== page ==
The Marriott salesman offers hefty incentives to sign up on the spot. You get 125,000 bonus Marriott points -- roughly equivalent to a one-week trip for two -- or free closing costs and free first-year-maintenance fee.

But Mr. Nusbaum advised people not to sign on the spot, and to let an attorney review a contract before they sign it.

"People get swept off their feet, wined and dined," he says. "They sign up for it when they are very vulnerable to a sales pitch."

One out of three people who attend these Marriott sales presentations buys a timeshare.

Among them are the young Pennsylvania couple next to us, Laura and Matt Brennan of Exeter, Luzerne County, who came to Orlando with their four boys ages 2 to 9.

"We never planned vacations," Mrs. Brennan says. "I was always pregnant. It was too much to plan it. Vacations were not on our radar."

The two-week timeshare will enable her family to take a nice trip to Florida or Ireland or Spain conveniently, she said. She said the family will save hundreds of dollars just eating breakfast in the timeshare, as opposed to going out to a restaurant.

Our salesman says we can pass on the timeshare, which comes with a deed, to our daughter.

Handing down a timeshare through the generations was part of the lure for Penny Costanzo of Toronto, who was vacationing in Orlando, having traded in her Bay Beach, Fla. timeshare. She has four grown children and can't wait to be a grandmother.

"All my grandchildren are going to see Mickey. I promised my son he would see Mickey when he was 5." But he's now 28 and has never been to Disney World.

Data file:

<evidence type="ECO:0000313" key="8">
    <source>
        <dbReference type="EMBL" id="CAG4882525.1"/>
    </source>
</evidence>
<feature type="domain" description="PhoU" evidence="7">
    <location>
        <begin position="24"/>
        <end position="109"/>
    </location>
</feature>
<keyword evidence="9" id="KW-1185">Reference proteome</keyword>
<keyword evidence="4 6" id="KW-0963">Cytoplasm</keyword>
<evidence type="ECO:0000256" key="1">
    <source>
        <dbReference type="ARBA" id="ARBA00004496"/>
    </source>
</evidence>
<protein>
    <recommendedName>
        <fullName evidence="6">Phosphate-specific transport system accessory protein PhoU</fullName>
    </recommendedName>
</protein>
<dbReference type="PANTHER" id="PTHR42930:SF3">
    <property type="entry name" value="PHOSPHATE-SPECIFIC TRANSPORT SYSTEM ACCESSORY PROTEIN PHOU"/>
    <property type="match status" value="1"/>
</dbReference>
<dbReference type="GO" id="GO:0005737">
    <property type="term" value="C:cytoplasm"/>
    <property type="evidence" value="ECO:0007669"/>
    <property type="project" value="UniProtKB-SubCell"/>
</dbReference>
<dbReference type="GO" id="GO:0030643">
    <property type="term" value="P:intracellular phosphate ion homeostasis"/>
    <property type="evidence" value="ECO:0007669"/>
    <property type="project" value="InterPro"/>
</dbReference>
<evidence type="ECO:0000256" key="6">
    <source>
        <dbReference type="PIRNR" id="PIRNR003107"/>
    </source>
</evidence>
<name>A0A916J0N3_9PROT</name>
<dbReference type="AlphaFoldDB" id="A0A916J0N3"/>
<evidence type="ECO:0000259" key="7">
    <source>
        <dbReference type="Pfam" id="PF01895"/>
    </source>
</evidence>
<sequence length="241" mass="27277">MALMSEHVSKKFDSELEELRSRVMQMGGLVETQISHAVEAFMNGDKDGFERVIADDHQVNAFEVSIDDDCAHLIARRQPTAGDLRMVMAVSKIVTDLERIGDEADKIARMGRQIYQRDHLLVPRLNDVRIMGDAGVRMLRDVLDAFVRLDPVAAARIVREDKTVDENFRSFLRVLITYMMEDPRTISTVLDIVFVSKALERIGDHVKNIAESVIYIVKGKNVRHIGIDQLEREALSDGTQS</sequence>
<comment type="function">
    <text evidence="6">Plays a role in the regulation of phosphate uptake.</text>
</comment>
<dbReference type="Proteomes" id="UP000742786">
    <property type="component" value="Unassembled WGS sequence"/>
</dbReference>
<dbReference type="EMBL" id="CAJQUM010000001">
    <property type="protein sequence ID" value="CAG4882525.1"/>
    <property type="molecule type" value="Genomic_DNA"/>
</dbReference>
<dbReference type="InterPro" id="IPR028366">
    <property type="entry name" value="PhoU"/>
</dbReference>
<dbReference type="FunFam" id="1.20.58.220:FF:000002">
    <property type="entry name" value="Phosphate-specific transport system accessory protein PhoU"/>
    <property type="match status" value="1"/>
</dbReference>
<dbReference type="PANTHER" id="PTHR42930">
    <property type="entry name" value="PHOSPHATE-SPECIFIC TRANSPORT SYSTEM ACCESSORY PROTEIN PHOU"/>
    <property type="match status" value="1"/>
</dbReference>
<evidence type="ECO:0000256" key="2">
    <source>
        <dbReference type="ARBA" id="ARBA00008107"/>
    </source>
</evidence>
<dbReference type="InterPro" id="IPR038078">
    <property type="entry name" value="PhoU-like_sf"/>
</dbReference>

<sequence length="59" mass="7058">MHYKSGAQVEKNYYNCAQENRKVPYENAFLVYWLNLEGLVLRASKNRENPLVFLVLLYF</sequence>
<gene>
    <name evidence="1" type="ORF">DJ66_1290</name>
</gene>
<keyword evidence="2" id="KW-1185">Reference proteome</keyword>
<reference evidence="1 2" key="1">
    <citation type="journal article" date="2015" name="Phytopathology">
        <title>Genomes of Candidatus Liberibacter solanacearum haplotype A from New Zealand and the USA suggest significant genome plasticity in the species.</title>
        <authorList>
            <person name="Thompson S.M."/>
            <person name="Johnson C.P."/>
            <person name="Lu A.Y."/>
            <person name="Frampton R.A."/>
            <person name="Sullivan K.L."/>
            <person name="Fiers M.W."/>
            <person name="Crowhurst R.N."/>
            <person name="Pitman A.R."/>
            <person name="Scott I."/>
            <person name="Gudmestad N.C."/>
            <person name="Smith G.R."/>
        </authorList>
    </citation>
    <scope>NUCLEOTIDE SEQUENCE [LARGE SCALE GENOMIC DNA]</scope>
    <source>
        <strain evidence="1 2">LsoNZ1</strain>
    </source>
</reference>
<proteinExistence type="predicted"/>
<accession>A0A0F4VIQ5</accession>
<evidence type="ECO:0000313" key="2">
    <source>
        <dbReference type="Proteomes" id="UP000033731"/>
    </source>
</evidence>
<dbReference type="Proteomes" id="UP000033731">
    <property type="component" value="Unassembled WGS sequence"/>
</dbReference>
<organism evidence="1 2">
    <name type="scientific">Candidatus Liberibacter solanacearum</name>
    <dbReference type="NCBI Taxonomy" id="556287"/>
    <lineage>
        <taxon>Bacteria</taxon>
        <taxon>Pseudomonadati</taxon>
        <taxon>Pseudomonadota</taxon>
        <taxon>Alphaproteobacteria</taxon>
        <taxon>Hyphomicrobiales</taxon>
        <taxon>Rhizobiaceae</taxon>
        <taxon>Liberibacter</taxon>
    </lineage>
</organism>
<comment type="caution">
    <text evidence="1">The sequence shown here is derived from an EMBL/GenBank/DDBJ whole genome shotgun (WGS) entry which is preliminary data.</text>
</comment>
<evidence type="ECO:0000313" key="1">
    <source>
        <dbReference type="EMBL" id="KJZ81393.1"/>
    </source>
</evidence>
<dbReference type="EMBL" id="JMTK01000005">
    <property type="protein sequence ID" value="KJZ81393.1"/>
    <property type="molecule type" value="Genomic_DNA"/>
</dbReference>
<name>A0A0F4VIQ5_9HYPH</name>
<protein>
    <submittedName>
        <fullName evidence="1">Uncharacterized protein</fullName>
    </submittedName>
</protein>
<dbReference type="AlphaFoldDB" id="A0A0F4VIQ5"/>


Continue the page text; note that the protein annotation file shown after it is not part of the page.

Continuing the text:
Her friend, a hotel executive, told her a timeshare was a bad investment.

"I didn't make it as a financial investment," she said. "This is an investment in my health, my holiday and my happiness, the three H's." She makes it sound appealing.

Even if you sign a contract, you have three days to get out of it in the state of Florida.

For a second, I hesitate. Even though I am not a Disney-freak, I like the idea of trading it in for timeshares in Spain and Italy.

As a parting sales pitch, he says, "The worst thing that can happen is that you have a beautiful timeshare and you go on wonderful vacations and you can always sell it."

My husband shoots me THE LOOK. Remember, his eyes says, this was supposed to be a cheap vacation.

I decline to sign a piece of paper that day. Walking out, I feel the same sense of relief I feel when I resist an impulse buy on an expensive piece of clothing.

A flash of disappointment registers in the salesman's eyes before he gamely gives us his cell phone number. But he doesn't call and pester us to reconsider this timeshare -- the one that we let get away.